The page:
The above mentioned congressman is Charlie Wilson, a party politician who lives a rock ‘n roll lifestyle with a lot of booze, drugs and women. He’s a Democrat from Texas, not considered important at all, but fun to hang out with regardless if you’re from the press or from the Republican party or a stripper in a Las Vegas Casino. Because nobody really cares about him so much politically, he manages to raise enough awareness and money to arm the Afghan people in their fight against the Russians who kill and rape their children and bomb entire villages with heavy artillery. Wilson cares about this after he has visited a refuge camp in Pakistan and it determined to help the Afghan people in their resistance.

Interesting movie material and with the current troubles between the US and the Afghan people, I thought it was worth watching Charlie Wilson’s War. Unfortunately I wasn’t too impressed. Not about the story, because it’s still intriguing and I’ve been consulting wikipedia a lot after the end credits. But about the movie itself. It got a nomination as best ‘comedy’ at the Golden Globes that year, but I didn’t consider this movie a comedy at all. It’s not funny enough to be a comedy (even though the trailer has all the funny lines). It’s also a bit strange to make a comedy about such a serious matter. I do think the movie was historically correct, but there were several scenes that I thought were not genuine at all. Probably as a (failed) intention to bring in some humor. Wilson with a Jewish arms dealer and Pakistani politicians together in a nightclub in Cairo watching a sexy belly dancer perform? Wilson in a whirlpool with some tv producer, a wanna be actress and two strippers sniffing coke? Visiting a refuge camp with an important christian financial sponsor who breaks out in tears? I just didn’t believe it. The settings would have worked in The Hangover, but not in a political drama.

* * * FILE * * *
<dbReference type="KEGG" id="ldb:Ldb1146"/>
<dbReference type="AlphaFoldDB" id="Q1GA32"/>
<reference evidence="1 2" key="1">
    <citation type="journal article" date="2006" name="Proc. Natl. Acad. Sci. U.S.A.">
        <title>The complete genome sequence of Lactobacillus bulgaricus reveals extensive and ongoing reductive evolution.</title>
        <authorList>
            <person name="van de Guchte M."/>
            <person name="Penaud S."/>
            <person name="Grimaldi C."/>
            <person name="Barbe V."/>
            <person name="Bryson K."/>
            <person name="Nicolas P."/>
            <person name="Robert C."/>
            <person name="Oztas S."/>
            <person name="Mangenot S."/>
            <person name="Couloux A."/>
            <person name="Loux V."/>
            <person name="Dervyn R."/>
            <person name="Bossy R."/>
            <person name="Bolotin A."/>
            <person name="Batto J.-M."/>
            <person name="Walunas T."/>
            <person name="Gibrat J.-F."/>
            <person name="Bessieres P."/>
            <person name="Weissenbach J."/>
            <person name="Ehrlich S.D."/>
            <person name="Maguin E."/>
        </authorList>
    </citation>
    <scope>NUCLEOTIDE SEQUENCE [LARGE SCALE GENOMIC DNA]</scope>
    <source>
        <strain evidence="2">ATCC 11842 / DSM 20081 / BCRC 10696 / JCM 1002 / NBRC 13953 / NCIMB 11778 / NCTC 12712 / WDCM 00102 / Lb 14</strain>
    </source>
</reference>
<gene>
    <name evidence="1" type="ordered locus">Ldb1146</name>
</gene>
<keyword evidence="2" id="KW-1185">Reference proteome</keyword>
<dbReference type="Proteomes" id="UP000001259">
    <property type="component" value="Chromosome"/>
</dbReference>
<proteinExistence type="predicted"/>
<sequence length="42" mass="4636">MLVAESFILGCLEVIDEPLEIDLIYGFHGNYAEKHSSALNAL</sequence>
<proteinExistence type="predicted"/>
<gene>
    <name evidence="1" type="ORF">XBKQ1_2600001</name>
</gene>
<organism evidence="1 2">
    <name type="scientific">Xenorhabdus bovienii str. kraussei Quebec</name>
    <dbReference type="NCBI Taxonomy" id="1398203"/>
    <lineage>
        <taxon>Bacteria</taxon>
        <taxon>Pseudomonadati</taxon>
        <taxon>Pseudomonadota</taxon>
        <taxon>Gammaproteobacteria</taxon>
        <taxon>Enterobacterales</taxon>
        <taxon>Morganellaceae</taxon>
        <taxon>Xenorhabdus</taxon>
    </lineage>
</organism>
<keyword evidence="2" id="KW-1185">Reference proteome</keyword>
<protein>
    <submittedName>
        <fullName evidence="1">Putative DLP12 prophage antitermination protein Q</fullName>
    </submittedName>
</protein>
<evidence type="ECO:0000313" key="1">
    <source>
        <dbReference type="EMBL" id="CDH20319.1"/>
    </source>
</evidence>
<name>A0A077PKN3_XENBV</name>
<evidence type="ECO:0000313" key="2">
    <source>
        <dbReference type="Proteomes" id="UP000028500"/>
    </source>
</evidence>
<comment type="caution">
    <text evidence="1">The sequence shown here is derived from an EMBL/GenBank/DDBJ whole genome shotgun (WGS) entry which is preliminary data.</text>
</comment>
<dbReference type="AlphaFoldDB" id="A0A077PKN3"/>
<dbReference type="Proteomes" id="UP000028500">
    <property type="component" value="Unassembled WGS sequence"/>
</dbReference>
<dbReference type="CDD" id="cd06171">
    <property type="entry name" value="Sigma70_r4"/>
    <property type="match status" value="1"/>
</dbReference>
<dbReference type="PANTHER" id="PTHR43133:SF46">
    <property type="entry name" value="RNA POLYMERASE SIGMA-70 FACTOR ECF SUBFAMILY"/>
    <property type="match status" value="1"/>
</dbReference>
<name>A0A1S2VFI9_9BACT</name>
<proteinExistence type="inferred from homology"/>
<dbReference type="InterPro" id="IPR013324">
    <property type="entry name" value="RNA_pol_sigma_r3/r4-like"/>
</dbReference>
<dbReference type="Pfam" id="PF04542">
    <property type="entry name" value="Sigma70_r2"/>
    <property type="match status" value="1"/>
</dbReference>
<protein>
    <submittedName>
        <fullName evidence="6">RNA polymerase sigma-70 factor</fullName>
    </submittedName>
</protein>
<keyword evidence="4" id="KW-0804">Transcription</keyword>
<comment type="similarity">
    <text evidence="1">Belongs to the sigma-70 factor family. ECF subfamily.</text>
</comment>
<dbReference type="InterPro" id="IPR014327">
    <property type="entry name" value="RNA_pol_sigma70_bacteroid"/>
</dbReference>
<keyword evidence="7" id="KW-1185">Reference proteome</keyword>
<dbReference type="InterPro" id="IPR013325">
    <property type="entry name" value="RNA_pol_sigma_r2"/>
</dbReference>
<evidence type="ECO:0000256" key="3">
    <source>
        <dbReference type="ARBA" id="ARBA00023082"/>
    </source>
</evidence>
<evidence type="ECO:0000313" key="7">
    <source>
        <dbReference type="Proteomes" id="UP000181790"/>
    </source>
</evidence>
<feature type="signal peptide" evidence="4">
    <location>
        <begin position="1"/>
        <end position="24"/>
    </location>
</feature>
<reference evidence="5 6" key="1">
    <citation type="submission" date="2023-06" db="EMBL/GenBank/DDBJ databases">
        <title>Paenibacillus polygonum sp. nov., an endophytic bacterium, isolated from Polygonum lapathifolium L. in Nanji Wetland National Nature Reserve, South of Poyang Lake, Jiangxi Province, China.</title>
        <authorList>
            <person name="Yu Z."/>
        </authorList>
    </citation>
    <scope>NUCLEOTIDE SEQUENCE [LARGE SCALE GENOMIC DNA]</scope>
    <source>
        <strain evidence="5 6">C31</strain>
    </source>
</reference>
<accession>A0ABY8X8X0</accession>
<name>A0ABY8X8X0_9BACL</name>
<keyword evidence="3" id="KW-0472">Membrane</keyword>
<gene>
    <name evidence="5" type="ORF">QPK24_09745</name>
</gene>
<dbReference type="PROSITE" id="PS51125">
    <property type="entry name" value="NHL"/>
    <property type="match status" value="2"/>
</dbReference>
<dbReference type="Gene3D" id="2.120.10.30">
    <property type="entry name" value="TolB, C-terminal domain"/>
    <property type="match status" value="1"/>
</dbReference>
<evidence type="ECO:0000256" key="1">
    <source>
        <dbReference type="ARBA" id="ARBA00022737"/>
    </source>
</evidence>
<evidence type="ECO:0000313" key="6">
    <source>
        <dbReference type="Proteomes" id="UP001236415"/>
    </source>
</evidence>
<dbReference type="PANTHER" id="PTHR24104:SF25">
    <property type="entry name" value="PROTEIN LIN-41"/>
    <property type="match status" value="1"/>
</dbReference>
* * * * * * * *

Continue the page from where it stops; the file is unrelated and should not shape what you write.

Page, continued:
Tom Hanks is Tom Hanks. Sorry. He’s not Charlie Wilson. Julia Roberts is Julia Roberts. She’s not Joanne (a rich new born Christian Texan who pushes Wilson into caring about this situation). Phillip Seymour Hoffman is Phillip Seymour Hoffman. Not a maverick CIA agent.

But I’m happy to have seen the movie even though it got me frustrated knowing very well that war mongers are evil everywhere. Why spend 500 million of dollars on arms supply to a country and then not spend one million to help re-erect schools. Insane!

Skoonheid – **

Posted: March 13, 2012 in 2011, Drama, LGBT themed, South Africa, XX

Hm. This is one disturbing movie. It’s the kind of movie where you’re interested in what’s going to happen to the main character even though you’re totally hating his guts. It’s actually quite a feat from the director and from the actor in the lead role to make you feel so disgusted. That and the fact that there are some awesome cinematic elements which re-occur a few times make it really worth the watch. But you need to be very open-minded I guess.